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Weekly News Roundup: ‘You Can’t Help but Wonder…’

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Our team is always seeking the latest news in the field of education. As advocates for a high-quality education for ALL students, we know we have to stay up-to-date on everything that’s going on in the education spheres of our nation…from the White House to the local public school district, from new legislation to the small acts of bravery and kindness made by a single teacher, from the milestones and celebrations to the hazardous injustices affecting many of our nation’s students.

Here are the stories that we’ve been talking about this week.

Trump’s K-12 Education Budget via Center for American Progress

For the fourth consecutive year, the Trump administration and Secretary of Education Betsy DeVos have proposed substantial cuts to the U.S. Department of Education’s budget. If Congress enacts their proposed budget for the fiscal year 2021, it would reduce the department’s total funding by $5.6 billion—a cut of nearly 8 percent from last year’s funding level—while dedicating $5 billion in tax credits to the administration’s private school voucher scheme.

Bringing a New Vibe to the Classroom via The New York Times

Students understand there are big problems in the world. “They want to be able to have an informed conversation,” Ms. Ebarvia said. “School is a place we can have these conversations and establish a habit of seeking multiple perspectives.”

The cultural classroom change is happening, but it is far from mainstream. Ms. Ebarvia said that there could be pushback among teachers but that was also encouraged by the growing number of those willing to engage in conversations about how to educate a new diverse generation.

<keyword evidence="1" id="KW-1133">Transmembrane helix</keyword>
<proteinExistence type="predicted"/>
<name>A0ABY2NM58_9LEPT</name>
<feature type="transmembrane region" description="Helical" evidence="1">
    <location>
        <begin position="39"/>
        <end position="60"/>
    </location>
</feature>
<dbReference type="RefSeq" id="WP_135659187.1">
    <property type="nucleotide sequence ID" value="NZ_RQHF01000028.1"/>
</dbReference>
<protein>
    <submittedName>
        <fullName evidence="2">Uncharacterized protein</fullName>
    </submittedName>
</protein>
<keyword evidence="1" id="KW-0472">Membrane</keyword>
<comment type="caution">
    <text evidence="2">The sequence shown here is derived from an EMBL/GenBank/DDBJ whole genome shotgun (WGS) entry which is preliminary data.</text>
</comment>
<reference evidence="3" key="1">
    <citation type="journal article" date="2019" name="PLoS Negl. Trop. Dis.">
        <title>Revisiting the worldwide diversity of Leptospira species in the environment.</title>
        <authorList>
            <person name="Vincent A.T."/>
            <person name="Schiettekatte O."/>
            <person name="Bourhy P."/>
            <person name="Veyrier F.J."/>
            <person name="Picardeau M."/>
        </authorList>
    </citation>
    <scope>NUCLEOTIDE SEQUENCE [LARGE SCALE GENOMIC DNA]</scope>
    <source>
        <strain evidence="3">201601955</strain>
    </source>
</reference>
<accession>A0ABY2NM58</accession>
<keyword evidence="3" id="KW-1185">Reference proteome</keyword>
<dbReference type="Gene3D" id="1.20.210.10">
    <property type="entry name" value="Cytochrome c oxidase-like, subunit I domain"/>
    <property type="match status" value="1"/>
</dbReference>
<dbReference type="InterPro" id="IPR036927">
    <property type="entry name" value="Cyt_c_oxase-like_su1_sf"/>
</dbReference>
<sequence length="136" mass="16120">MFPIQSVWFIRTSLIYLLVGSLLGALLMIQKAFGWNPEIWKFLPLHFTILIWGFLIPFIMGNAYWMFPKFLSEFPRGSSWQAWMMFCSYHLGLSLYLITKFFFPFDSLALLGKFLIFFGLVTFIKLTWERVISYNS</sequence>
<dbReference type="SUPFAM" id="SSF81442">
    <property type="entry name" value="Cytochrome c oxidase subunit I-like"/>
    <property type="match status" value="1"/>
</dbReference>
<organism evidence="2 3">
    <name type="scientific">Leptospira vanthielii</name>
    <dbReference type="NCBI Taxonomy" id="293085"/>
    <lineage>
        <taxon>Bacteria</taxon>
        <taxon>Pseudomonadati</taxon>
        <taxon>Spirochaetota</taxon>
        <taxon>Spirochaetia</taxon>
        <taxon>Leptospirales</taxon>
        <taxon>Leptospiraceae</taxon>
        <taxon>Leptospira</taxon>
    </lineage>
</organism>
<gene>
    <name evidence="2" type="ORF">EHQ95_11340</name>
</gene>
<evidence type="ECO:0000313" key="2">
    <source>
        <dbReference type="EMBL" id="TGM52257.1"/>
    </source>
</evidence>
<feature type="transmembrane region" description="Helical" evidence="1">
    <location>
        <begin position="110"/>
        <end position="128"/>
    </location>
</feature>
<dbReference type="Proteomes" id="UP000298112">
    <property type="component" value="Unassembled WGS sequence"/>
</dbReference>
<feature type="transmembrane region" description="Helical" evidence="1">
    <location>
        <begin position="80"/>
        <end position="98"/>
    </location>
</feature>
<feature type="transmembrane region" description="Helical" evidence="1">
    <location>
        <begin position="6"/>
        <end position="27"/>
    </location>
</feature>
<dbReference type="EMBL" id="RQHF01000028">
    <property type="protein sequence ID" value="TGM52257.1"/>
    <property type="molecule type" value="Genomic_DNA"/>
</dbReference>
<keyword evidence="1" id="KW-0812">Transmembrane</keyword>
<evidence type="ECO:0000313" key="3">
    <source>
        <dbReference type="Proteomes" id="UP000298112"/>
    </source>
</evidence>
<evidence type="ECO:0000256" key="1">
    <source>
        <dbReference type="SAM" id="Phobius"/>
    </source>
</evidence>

‘It’s just easier to kick a kid out’: Progress is elusive three years after school discipline reforms in Michigan via Chalkbeat

“We’re hearing some of the same stories that we were hearing before about being suspended for not having your shirt tucked in, or being suspended because you don’t have a parking pass and you park in the school lot,” said Angela Cole, Director of the Michigan School-Justice Partnership Initiative, a group that supported the discipline reforms. “There’s room to improve still.”


One thing to read this weekend

‘You can’t help but wonder’: Crumbling schools, less money, and dismal outcomes in the county that was supposed to change everything for black children in the South via The Hechinger Report

A troubled school system is nothing new in a state that has long failed to provide all of its children with an equal, integrated education. For almost as long, over a half-century, black families in Holmes County have taken to the courts and organized to challenge the conditions in their children’s schools. In Alexander v. Holmes County Board of Education, a federal lawsuit filed in 1965, black parents protested that their children were taught by teachers who were lower-paid and less trained than those assigned to white students, in schools “inadequate in size and facilities.” They argued the all-white school board spent more money on white students. While the black families had some legal victories, little changed.


Did any of these articles particularly speak to you? We would love to hear your thoughts! Let us know in the comments below:

February 22, 2020
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The Expectations Project
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